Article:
Neanderthals probably fell victim to taller and superior Cro-Magnons rather than catastrophic climate change, researchers said on Wednesday.
Using a new method to calibrate carbon-14 dating, the international team found the last Neanderthals died at least 3,000 years before a major change in temperatures occurred.
This suggests either modern humans or a combination of humans and less severe climate change caused the species' demise some 30,000 years ago, said Chronis Tzedakis, a paleoecologist at the University of Leeds, who led the study published in the journal Nature.
"What clearly emerges from our study is we can eliminate abrupt, catastrophic climate change," he said in a telephone interview.
"It does point toward humans being involved as a factor."
Neanderthals were a dead-end offshoot of the human line who inhabited Europe and parts of west and central Asia.
Despite their image as club-carrying hairy brutes, research suggests they were expert tool-makers, used animal skins to keep warm and cared for each other.
Most researchers believe Neanderthals survived in Europe until the arrival of fully modern humans about 30,000 years ago but controversial findings last year indicated they might have survived to as recently as 24,000 years ago.
Some have used the more recent date to link the disappearance of the Neanderthals with drastic climate changes during the destruction of ice shelves that allowed modern humans to thrive, the researchers wrote.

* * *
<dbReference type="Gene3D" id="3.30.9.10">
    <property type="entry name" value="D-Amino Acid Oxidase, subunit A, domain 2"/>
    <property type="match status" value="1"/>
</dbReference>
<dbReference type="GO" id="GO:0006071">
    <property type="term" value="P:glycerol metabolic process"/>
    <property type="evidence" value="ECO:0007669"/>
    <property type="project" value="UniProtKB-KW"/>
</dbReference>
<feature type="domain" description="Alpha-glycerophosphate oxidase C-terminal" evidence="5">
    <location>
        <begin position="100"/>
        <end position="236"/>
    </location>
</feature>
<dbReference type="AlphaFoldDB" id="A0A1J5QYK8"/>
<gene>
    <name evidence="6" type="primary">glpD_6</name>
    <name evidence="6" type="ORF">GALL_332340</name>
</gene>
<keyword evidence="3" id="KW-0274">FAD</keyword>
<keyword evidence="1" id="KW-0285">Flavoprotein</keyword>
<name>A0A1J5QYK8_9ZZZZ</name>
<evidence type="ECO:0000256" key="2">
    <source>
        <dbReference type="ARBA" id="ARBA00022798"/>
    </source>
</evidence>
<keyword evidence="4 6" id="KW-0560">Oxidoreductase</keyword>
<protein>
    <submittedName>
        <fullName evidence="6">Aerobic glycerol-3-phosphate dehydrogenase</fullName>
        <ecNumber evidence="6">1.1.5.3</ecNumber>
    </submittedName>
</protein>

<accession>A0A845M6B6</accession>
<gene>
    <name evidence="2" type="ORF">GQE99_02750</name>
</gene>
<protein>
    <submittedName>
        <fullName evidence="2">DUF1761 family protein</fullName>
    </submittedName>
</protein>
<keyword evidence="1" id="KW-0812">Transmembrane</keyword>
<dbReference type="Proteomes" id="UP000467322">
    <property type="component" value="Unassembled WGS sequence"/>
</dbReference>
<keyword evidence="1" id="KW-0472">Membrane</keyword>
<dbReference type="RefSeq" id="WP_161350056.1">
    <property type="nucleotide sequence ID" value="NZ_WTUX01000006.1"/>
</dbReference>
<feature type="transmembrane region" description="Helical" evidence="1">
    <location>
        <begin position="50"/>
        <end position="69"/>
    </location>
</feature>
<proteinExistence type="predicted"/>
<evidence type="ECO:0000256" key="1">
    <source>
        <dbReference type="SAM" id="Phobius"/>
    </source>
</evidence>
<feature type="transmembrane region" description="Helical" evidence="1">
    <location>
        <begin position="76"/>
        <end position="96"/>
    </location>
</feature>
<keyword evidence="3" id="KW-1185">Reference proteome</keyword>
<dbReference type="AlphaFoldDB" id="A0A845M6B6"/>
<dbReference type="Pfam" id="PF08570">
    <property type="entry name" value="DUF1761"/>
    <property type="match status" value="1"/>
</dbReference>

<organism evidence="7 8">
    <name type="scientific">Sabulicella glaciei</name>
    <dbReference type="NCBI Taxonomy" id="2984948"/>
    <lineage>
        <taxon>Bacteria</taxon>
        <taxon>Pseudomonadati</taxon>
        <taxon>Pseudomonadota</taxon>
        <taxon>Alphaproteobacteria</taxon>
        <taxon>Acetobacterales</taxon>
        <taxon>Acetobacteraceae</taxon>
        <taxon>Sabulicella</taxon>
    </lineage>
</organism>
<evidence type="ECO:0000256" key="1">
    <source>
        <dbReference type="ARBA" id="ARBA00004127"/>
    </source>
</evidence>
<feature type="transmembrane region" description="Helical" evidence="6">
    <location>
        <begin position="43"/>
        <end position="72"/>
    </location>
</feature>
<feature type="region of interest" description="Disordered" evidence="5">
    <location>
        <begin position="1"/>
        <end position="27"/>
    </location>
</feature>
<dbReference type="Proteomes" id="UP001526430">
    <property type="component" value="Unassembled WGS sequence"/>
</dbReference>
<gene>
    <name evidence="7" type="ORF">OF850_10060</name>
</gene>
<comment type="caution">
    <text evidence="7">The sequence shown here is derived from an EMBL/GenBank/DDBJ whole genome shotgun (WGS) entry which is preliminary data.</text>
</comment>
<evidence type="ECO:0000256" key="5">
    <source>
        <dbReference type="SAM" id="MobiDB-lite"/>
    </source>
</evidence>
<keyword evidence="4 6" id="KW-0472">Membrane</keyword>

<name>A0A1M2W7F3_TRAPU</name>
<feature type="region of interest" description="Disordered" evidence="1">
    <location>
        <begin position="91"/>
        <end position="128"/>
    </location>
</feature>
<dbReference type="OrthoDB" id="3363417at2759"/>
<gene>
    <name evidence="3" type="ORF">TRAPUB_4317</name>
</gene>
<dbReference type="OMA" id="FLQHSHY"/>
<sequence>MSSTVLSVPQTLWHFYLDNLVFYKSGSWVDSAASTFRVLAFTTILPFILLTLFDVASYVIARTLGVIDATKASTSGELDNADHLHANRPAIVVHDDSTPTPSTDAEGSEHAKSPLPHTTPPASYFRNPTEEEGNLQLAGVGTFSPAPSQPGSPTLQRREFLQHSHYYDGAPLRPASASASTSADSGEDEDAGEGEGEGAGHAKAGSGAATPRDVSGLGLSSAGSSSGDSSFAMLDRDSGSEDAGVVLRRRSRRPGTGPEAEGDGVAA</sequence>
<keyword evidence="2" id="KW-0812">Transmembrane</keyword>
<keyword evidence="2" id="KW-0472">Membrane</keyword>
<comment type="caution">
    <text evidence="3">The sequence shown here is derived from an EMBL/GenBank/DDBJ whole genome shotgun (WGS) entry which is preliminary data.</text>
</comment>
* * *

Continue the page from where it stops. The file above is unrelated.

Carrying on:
But using radiocarbon dating on sediment samples collected from deep beneath the sea off Venezuela, the team painted a climate picture during the time of the last Neanderthals and found they died out long before such severe climate events.
The team found that even though temperatures were fluctuating 30,000 years ago, the swings were not severe and similar to climate changes Neanderthals previously withstood.
Additionally, none of the dates ranging from 24,000 to 32,000 years ago that the researchers tested corresponded with any big climate changes.
This makes it likely that a combination of climate change and the impact of humans was responsible for the disappearance of Neanderthals, Tzedakis said.
One theory is that colder weather in northern regions spurred a migration of Neanderthals and modern-day humans to southern Europe where the last known Neanderthals lived.
"They went through these climate events before and bounced back," Tzedakis said. "Climate on its own may not be the most parsimonious explanation."